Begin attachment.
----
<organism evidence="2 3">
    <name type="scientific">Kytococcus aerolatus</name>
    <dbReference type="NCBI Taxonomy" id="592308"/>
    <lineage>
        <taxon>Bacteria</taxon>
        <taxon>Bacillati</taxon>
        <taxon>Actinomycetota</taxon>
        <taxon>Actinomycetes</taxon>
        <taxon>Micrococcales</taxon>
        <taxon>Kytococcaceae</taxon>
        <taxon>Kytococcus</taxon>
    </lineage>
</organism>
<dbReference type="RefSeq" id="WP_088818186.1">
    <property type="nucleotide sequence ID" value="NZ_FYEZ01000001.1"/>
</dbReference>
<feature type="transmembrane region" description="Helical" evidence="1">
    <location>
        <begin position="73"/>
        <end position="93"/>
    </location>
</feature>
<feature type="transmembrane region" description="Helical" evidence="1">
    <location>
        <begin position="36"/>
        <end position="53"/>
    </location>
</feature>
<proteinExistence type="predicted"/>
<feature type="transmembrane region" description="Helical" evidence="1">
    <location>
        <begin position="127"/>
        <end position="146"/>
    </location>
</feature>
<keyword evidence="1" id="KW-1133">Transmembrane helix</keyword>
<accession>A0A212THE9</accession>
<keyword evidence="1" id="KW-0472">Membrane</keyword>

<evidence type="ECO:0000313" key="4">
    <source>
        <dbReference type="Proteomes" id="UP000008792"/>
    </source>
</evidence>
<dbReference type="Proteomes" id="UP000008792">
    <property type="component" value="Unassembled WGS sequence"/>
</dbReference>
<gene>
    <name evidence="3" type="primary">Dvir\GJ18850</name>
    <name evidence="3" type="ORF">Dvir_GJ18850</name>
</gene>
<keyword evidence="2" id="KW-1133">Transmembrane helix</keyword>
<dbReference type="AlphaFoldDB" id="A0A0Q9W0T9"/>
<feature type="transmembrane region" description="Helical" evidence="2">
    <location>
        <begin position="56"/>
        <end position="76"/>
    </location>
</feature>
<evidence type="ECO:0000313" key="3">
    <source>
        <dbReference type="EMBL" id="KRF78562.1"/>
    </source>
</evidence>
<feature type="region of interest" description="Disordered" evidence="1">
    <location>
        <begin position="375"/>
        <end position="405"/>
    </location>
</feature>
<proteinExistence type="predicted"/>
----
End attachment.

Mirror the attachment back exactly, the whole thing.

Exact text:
<organism evidence="2 3">
    <name type="scientific">Kytococcus aerolatus</name>
    <dbReference type="NCBI Taxonomy" id="592308"/>
    <lineage>
        <taxon>Bacteria</taxon>
        <taxon>Bacillati</taxon>
        <taxon>Actinomycetota</taxon>
        <taxon>Actinomycetes</taxon>
        <taxon>Micrococcales</taxon>
        <taxon>Kytococcaceae</taxon>
        <taxon>Kytococcus</taxon>
    </lineage>
</organism>
<dbReference type="RefSeq" id="WP_088818186.1">
    <property type="nucleotide sequence ID" value="NZ_FYEZ01000001.1"/>
</dbReference>
<feature type="transmembrane region" description="Helical" evidence="1">
    <location>
        <begin position="73"/>
        <end position="93"/>
    </location>
</feature>
<feature type="transmembrane region" description="Helical" evidence="1">
    <location>
        <begin position="36"/>
        <end position="53"/>
    </location>
</feature>
<proteinExistence type="predicted"/>
<feature type="transmembrane region" description="Helical" evidence="1">
    <location>
        <begin position="127"/>
        <end position="146"/>
    </location>
</feature>
<keyword evidence="1" id="KW-1133">Transmembrane helix</keyword>
<accession>A0A212THE9</accession>
<keyword evidence="1" id="KW-0472">Membrane</keyword>

<evidence type="ECO:0000313" key="4">
    <source>
        <dbReference type="Proteomes" id="UP000008792"/>
    </source>
</evidence>
<dbReference type="Proteomes" id="UP000008792">
    <property type="component" value="Unassembled WGS sequence"/>
</dbReference>
<gene>
    <name evidence="3" type="primary">Dvir\GJ18850</name>
    <name evidence="3" type="ORF">Dvir_GJ18850</name>
</gene>
<keyword evidence="2" id="KW-1133">Transmembrane helix</keyword>
<dbReference type="AlphaFoldDB" id="A0A0Q9W0T9"/>
<feature type="transmembrane region" description="Helical" evidence="2">
    <location>
        <begin position="56"/>
        <end position="76"/>
    </location>
</feature>
<evidence type="ECO:0000313" key="3">
    <source>
        <dbReference type="EMBL" id="KRF78562.1"/>
    </source>
</evidence>
<feature type="region of interest" description="Disordered" evidence="1">
    <location>
        <begin position="375"/>
        <end position="405"/>
    </location>
</feature>
<proteinExistence type="predicted"/>